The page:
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Mortality differences by surgical volume among patients with stomach cancer: a threshold for a favorable volume-outcome relationship.

Authors
 Hyeok Choi  ;  Seong-Yoon Yang  ;  Hee-Seung Cho  ;  Woorim Kim  ;  Eun-Cheol Park  ;  Kyu-Tae Han 
Citation
 WORLD JOURNAL OF SURGICAL ONCOLOGY, Vol.15(1) : 1-9, 2017 
Journal Title
 WORLD JOURNAL OF SURGICAL ONCOLOGY 
Issue Date
2017
MeSH
Adult ; Aged ; Clinical Decision-Making ; Female ; Follow-Up Studies ; Gastrectomy/mortality* ; Hospital Mortality/trends* ; Hospitals, High-Volume/statistics & numerical data* ; Hospitals, Low-Volume/statistics & numerical data* ; Humans ; Male ; Middle Aged ; Prognosis ; Stomach Neoplasms/mortality* ; Stomach Neoplasms/pathology ; Stomach Neoplasms/surgery ; Survival Rate
Keywords
Cox proportional hazard models ; Gastrectomy ; High-volume hospitals ; Mortality ; Stomach neoplasms
Abstract
BACKGROUND: Many studies have assessed the volume-outcome relationship in cancer patients, but most focused on better outcomes in higher volume groups rather than identifying a specific threshold that could assist in clinical decision-making for achieving the best outcomes. The current study suggests an optimal volume for achieving good outcome, as an extension of previous studies on the volume-outcome relationship in stomach cancer patients. METHODS: We used National Health Insurance Service (NHIS) Sampling Cohort data during 2004-2013, comprising healthcare claims for 2550 patients with newly diagnosed stomach cancer. We conducted survival analyses adopting the Cox proportional hazard model to investigate the association of three threshold values for surgical volume of stomach cancer patients for cancer-specific mortality using the Youden index. RESULTS: Overall, 17.10% of patients died due to cancer during the study period. The risk of mortality among patients who received surgical treatment gradually decreased with increasing surgical volume at the hospital, while the risk of mortality increased again in "high" surgical volume hospitals, resulting in a j-shaped curve (mid-low = hazard ratio (HR) 0.773, 95% confidence interval (CI) 0.608-0.983; mid-high = HR 0.541, 95% CI 0.372-0.788; high = HR 0.659, 95% CI 0.473-0.917; ref = low). These associations were especially significant in regions with unsubstantial surgical volumes and less severe cases. CONCLUSION: The optimal surgical volume threshold was about 727.3 surgical cases for stomach cancer per hospital over the 1-year study period in South Korea. However, such positive effects decreased after exceeding a certain volume of surgeries.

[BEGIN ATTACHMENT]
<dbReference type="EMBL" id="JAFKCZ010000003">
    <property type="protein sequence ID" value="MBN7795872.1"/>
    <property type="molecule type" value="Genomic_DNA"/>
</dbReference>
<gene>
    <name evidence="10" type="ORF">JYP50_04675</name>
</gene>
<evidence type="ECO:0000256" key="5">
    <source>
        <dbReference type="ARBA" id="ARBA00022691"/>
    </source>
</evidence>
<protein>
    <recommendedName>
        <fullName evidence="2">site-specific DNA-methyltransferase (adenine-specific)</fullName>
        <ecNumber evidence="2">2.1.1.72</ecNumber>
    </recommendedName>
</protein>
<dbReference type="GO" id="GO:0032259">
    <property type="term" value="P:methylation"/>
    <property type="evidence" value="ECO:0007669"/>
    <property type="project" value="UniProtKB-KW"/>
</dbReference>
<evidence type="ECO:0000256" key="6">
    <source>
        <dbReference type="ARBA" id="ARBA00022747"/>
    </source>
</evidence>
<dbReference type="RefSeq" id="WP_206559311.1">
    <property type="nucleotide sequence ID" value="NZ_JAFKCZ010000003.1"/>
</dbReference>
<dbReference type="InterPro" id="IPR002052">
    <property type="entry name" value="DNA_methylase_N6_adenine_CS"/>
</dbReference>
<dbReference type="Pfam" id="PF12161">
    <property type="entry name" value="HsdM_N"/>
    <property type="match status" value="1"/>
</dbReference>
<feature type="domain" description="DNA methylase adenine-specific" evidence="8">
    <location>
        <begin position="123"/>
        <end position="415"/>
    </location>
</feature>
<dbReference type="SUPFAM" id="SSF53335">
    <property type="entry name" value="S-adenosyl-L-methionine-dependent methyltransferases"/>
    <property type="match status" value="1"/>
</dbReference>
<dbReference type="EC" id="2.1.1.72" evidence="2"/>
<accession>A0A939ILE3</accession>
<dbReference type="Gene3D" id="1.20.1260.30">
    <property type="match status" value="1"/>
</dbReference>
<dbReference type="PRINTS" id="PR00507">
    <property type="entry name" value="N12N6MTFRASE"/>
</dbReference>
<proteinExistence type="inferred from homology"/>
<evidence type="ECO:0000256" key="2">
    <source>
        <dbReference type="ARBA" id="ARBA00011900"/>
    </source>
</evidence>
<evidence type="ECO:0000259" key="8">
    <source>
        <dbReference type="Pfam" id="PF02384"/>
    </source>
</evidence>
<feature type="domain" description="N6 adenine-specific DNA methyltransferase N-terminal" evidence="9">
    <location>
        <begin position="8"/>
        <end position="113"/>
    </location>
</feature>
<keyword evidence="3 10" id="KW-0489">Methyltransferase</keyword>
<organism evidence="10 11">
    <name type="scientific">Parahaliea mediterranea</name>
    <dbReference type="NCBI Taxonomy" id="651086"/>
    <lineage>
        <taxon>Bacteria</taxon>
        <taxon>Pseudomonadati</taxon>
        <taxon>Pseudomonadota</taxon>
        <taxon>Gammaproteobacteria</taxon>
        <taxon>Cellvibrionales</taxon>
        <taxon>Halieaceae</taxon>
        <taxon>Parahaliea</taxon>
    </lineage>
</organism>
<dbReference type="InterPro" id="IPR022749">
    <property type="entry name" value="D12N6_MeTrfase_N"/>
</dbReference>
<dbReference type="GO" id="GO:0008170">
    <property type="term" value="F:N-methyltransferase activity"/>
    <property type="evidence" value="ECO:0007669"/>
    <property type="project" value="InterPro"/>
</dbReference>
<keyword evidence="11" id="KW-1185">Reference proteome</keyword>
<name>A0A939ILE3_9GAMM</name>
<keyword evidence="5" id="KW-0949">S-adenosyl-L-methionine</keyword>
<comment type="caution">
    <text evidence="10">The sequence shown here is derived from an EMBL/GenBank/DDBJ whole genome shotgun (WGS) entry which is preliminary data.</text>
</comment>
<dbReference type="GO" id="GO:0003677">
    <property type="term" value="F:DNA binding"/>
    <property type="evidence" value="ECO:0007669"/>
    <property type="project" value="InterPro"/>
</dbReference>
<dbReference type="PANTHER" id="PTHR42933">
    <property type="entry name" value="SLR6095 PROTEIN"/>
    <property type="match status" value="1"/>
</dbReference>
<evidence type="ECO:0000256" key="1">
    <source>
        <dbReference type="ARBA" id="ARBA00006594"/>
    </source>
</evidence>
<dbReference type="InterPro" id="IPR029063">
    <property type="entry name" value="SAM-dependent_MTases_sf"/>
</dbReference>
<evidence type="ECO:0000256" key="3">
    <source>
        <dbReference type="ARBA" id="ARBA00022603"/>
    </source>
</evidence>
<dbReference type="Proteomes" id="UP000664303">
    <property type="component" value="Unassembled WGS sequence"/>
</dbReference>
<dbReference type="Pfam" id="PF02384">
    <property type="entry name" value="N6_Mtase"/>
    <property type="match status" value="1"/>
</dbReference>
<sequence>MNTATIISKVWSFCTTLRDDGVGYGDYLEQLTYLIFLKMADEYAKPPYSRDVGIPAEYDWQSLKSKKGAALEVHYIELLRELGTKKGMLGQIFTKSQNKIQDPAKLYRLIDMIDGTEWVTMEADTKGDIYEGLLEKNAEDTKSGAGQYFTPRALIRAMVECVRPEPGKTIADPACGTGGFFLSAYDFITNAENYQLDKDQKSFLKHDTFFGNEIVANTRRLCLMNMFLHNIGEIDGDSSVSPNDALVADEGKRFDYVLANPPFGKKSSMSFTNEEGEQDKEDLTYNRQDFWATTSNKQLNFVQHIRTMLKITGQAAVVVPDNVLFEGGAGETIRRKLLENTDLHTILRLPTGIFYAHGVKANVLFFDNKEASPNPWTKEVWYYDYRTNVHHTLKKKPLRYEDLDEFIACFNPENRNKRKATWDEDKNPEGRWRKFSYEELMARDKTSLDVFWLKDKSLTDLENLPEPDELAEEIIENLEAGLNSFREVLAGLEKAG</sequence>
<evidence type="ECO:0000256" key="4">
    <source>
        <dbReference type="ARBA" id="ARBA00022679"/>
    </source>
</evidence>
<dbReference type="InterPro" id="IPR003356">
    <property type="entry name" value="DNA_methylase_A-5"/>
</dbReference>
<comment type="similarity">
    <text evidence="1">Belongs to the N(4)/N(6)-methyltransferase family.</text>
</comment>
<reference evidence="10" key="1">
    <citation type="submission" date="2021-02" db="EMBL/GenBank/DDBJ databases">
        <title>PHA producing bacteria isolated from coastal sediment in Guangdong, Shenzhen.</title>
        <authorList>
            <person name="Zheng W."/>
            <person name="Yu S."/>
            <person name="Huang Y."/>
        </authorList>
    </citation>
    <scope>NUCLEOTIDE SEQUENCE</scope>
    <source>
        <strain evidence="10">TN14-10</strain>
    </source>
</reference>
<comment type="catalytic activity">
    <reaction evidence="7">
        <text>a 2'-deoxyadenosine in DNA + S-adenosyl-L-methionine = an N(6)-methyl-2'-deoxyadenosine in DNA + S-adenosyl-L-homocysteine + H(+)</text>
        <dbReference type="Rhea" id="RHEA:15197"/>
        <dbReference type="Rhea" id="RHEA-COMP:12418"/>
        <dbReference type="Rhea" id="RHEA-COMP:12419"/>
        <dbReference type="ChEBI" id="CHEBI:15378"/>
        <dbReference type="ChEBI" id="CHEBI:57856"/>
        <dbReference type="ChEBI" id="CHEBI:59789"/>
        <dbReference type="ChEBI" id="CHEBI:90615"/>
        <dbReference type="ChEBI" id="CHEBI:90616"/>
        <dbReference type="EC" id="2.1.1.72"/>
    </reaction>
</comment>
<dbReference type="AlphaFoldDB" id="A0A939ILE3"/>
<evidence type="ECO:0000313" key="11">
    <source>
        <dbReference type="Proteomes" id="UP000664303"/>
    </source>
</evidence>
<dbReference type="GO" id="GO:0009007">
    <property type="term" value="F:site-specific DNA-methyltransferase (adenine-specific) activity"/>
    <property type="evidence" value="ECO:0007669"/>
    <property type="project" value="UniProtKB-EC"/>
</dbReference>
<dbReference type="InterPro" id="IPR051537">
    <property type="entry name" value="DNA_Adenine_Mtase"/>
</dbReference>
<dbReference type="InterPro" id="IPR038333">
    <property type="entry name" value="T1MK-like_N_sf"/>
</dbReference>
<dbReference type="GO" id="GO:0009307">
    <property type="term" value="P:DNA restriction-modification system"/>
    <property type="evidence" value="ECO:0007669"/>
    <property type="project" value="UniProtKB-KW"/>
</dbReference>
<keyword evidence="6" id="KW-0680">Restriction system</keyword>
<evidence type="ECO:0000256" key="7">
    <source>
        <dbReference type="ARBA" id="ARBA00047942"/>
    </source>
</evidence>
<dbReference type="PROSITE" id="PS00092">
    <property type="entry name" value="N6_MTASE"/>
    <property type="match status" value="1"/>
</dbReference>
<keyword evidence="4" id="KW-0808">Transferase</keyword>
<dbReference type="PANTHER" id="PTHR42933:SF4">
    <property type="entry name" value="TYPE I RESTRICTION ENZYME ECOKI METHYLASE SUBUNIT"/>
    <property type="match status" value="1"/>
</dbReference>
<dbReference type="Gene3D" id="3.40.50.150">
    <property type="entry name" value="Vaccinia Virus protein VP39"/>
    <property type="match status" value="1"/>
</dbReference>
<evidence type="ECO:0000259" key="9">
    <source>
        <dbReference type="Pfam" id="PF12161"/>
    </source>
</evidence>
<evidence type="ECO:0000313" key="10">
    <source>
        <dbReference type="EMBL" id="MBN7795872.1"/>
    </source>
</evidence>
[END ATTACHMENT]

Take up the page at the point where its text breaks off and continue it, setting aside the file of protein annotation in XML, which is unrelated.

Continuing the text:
Files in This Item:
T201702245.pdf Download
DOI
10.1186/s12957-017-1203-7
Appears in Collections:
1. College of Medicine (의과대학) > Dept. of Preventive Medicine and Public Health (예방의학교실) > 1. Journal Papers
Yonsei Authors
Park, Eun-Cheol(박은철) ORCID logo https://orcid.org/0000-0002-2306-5398
URI
https://ir.ymlib.yonsei.ac.kr/handle/22282913/160371
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